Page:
Earth's climate system is characterized by complicated and fascinating interactions between physical, chemical, and biological processes. My current research ambitions lie in understanding processes that govern cryosphere-climate interaction and feedback. These processes range from the physics of snow melt, to atmospheric transport and processing of aerosols, large-scale energy transport, snow-vegetation interaction, and radiative transfer in the atmosphere and cryosphere. I strive to study these interactions using a combination of numerical modeling, remote sensing observations, and experimental studies.
Students interested in researching these and related topics are welcome to contact me about potential graduate studies.
March, 2014 — Graduate student Adam Schneider constructs a prototype of a new instrument to mesaure snow optical grain size, and introduces it at a snow workshop in Davos, Switzerland. The Near-Infrared Reflectance Dome (NIRD) uses LEDs and photodiodes to measure snow reflectance at wavelengths that are sensitive to grain size.
January, 2014 — Graduate student Chaoyi Jiao's paper, describing a multi-model assessment of black carbon deposition to Arctic snow and sea-ice, is accepted for publication in Atmospheric Chemistry and Physics.
January, 2014 — Graduate student Justin Perket's paper, describing a new model diagnostic of the cryosphere radiative effect and its 21st century evolution, is accepted for publication in JGR–Atmospheres.
November, 2013 — Graduate student Deepak Singh co-chairs the Engineering Graduate Symposium.
August, 2013 — Mark discusses interactions between fires and climate in this short MichEpedia MconneX video:
May, 2013 — Mark is awarded a Faculty Early Career Development (CAREER) grant from the National Science Foundation, Division of Polar Programs. The project, titled "Linking cryospheric processes across scales to model non-linear albedo feedback" is described on the NSF award page
May, 2013 — Former post-doc Alex Gardner publishes an article in Science concluding that melting glaciers accounted for 30% of the sea-level rise between 2003 and 2009. The work was featured on the NBC Nightly News.
January, 2013 — Mark is one of 31 co-authors of a 4-year international study bounding the role of black carbon in climate. The study, published in JGR, concludes that black carbon exerts a substantially stronger warming effect on climate than quantified in the IPCC (2007) report. Media coverage:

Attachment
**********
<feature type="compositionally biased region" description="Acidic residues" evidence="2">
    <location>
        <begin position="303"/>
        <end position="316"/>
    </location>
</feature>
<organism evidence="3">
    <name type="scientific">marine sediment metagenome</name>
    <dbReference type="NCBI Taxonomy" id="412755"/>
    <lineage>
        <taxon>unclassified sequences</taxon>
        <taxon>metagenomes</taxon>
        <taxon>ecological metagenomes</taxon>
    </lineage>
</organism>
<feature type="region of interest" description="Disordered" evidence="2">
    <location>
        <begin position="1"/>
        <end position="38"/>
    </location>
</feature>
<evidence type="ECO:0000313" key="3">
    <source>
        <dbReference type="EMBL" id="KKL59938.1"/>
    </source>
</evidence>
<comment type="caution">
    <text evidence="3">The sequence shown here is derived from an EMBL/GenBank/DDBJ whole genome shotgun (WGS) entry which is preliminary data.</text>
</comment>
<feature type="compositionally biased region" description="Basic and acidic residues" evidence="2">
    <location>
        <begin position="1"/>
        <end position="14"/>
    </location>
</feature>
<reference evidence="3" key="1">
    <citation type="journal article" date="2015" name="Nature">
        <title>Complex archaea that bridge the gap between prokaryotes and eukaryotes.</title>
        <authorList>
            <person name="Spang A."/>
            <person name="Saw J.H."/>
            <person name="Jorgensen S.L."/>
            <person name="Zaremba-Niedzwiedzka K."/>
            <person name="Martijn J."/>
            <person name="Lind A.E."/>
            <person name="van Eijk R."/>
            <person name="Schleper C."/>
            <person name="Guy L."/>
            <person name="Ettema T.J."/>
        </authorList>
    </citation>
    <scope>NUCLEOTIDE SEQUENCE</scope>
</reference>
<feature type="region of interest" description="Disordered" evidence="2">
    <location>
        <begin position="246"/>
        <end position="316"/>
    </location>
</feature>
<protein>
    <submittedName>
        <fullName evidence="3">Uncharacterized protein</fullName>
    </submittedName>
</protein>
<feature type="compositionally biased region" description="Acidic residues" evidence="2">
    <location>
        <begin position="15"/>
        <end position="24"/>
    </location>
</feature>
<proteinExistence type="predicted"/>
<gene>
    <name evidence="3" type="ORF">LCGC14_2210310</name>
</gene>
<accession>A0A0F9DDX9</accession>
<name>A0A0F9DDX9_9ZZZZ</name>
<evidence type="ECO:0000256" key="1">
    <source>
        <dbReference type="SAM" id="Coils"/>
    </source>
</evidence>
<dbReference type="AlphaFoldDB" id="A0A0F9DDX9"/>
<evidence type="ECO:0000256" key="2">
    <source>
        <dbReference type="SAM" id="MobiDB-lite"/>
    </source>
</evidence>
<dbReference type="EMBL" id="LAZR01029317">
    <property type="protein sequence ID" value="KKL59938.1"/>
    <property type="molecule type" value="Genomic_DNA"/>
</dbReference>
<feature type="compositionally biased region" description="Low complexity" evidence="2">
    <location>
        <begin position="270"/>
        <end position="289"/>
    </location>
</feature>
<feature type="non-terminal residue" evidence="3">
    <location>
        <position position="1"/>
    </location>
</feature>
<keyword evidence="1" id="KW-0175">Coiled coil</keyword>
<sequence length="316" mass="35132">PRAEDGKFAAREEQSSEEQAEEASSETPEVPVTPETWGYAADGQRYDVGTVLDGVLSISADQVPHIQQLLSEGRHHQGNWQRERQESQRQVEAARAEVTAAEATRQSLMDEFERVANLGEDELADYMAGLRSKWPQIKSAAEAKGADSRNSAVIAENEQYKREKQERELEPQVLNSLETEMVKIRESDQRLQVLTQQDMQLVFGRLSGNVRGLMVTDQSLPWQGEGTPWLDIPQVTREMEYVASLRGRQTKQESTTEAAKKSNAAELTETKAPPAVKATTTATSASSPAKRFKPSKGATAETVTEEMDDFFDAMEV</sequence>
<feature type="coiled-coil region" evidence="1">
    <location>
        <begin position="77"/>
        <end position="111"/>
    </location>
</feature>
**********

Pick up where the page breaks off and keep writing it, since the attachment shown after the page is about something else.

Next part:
June, 2012 — Mark lectures on aerosol-cryosphere-climate interactions at the Alpine Summer School in Valsavarenche, Italy. Lecture slides are available through the website.
June, 2012 — Alex accepts a professorship in the Geography Department at Clark University, starting September 2012.
February 16, 2012 — On invitation from Secretary of State Hillary Clinton, Mark visits the State Department to attend the announcement of a new U.S.-led Initiative on Climate Change and Clean Air, targeted at reducing short-lived pollutants that adversely affect both climate and health.
New York Times coverage of initiative
January, 2012 — Chaoyi and Justin visit Joe McConnell's Trace Chemistry Laboratory at the Desert Research Institute to assist with the analysis of an Arctic ice core
Fall 2011 — Mark is a lead author on two reports published about climate effects of black carbon:
- Integrated Assessment of Black Carbon and Tropospheric Ozone (2011), published by the United Nations Environmental Programme and the World Meteorological Organization. See the Summary for Decision Makers or the Full Report
- The Impact of Black Carbon on Arctic Climate (2011), published by the Arctic Monitoring and Assessment Programme (AMAP). Full report
May, 2011 — Alex's Nature article on the mass balance of Canadian Arctic glaciers is featured on the cover of the May 19 issue:
- University of Michigan press release, Apr. 20
- Radio interview on the CBC's "Quirks and Quarks" program, Apr. 23
- Vancouver Sun story, Apr. 20
March, 2011 — Mark's Nature Geoscience article on cryosphere radiative forcing and albedo feedback is featured on the cover of the March issue: